Today's Opinions

  • Let us always remember POW/MIA military service members

    As controversy churns over professional athletes kneeling during the national anthem at sporting events and what it says about our country’s values less than a month after we marked the 16th anniversary of the Sept. 11 terrorist attacks, it is very likely far too many Americans failed to observe Sept. 15 as National POW/MIA Recognition Day.

    Members of VFW Post 8866 in Holden Beach and VFW Post 7288 in Calabash were among the local residents who made sure our prisoners of war and service members missing in action were not forgotten.

  • It is not too late to prepare for 2017 hurricane season

    Even before Hurricane Harvey and Hurricane Irma wrought their devastation, the National Oceanic and Atmospheric Administration said the 2017 Atlantic hurricane season has the potential to be extremely active — maybe the most active since 2010. In the first nine weeks of the 2017 season, which runs through Nov. 30, there were six named storms — twice as many as would typically form by early August.

  • Earlier Sunday alcohol sales make sense

    Gov. Roy Cooper on June 30 signed Senate Bill 155, called the “brunch bill” because it allows the sale of alcoholic beverages starting at 10 a.m. Sundays with local government approval, into law.

    The North Carolina Restaurant & Lodging Association lobbied hard for passage of the bill, touted by its sponsors as an added boost to the state’s hospitality and tourism industries.

  • Jinks Creek ecosystem needs total protection

    To the editor:

    One topic raised during the March 5 Sunset Beach Town Council meeting was dredging Jinks Creek, the natural tidal creek in the tidal marsh off of the east end of the island.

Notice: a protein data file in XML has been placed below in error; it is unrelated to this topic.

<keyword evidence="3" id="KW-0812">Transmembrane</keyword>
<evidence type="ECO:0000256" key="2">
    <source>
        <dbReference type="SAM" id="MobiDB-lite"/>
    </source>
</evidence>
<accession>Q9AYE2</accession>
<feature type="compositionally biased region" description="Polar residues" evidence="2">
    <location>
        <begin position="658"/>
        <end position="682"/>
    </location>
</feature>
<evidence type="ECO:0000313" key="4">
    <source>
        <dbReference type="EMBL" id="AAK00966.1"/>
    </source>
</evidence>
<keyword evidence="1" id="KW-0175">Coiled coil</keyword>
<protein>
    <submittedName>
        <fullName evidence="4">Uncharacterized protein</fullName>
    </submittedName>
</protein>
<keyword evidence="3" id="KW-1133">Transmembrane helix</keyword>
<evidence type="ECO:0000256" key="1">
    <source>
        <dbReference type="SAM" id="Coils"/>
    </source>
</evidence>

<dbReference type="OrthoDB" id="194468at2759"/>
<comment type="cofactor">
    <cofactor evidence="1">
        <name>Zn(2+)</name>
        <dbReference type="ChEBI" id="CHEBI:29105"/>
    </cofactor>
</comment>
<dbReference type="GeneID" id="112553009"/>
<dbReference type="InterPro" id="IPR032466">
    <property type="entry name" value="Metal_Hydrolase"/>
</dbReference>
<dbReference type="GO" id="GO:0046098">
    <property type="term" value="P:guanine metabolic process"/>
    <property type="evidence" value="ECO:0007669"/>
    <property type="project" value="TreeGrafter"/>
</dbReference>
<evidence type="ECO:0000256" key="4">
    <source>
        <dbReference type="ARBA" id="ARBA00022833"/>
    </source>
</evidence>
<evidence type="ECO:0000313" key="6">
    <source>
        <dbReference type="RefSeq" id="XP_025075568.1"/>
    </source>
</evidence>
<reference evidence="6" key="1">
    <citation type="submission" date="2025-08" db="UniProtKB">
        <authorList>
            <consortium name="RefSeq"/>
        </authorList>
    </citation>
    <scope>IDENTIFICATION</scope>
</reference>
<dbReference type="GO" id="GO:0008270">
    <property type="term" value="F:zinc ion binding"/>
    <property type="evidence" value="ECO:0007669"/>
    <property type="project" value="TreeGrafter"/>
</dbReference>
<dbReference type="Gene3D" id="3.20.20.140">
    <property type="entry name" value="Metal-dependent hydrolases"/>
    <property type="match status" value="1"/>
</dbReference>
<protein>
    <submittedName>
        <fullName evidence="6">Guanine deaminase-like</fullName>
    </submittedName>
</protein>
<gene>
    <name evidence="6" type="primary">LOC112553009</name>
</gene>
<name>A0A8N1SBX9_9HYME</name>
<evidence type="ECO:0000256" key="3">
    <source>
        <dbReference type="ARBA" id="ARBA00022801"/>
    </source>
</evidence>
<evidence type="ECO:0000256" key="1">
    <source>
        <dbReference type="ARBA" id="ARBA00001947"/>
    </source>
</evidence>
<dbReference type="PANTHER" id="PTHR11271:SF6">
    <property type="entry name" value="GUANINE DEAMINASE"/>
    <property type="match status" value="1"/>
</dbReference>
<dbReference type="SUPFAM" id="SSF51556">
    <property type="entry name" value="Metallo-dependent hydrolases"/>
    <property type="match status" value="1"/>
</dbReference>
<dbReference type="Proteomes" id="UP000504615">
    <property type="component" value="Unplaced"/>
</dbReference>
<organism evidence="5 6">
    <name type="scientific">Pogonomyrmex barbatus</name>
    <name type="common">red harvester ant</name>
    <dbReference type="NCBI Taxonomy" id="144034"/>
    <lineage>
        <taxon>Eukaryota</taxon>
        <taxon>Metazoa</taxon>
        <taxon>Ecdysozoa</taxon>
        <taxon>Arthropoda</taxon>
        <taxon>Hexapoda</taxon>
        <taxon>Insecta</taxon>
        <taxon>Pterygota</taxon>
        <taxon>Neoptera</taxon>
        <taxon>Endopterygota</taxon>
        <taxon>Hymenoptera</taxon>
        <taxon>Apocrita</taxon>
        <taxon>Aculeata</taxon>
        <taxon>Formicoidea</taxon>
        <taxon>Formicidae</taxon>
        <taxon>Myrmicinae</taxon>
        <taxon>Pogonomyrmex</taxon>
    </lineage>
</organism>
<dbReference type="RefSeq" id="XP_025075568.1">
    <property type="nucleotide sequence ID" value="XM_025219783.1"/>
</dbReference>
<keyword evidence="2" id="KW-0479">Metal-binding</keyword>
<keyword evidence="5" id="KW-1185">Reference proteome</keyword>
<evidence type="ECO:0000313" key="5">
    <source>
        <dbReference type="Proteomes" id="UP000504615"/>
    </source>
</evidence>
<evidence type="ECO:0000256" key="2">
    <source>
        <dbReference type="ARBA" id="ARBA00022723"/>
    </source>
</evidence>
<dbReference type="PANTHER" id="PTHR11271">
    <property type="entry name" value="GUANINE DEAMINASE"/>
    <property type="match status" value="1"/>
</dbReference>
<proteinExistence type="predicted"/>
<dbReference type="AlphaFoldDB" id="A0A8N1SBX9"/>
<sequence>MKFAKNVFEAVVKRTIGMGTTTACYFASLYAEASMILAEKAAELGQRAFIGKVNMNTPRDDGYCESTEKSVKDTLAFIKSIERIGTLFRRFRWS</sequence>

The tidal marshes and creeks are the richest ecosystem on earth. They are filled with flora and fauna that depend on this unique habitat to survive. This is where sea turtles spend the first two years of their life before heading to the open sea.

  • ‘Dictatorial council’ rules Sunset Beach

    To the editor:

    It happened last Monday night about 8 p.m. in Sunset Beach Town Hall. After a lengthy closed session, the council returned to the main hall and councilman Mark Benton made a motion to fire Town Administrator Susan Parker. Mayor Robert Forrester asked each of the three council members who favored the motion why and they replied that they wanted to take the town in a different direction. When asked what that would be, none of the three (Benton, Rich Cerrato or Jan Harris) had an answer for it.

  • Commercial cabana ban will be more costly than it seems

    To the editor:

    My family and I, including four grandchildren, vacation at Sunset Beach every year. We always rent a cabana because it would be impossible for us to bring one with us since we have a distance to travel. Rental is our only option.

    We are reminded constantly about the dangers of excessive sun exposure. Having sun protection, especially with little children, is absolutely essential.

  • Call for an end to seismic testing

    To the editor:

    Seismic testing’s deafening noise threatens marine mammals and ocean ecosystems. The air guns used for testing have been shown to impact whales and has led to a dramatic decline in tuna production.

  • Cabana ban is an inferior, unnecessarily hurtful policy

    To the editor:

    Is Sunset Beach going to set up a hiring hall to connect apparently plentiful, affordable, reliable, honest and willing kids with this non-local 70-year-old to work split-day hours to set up and take down his cabana six times a week?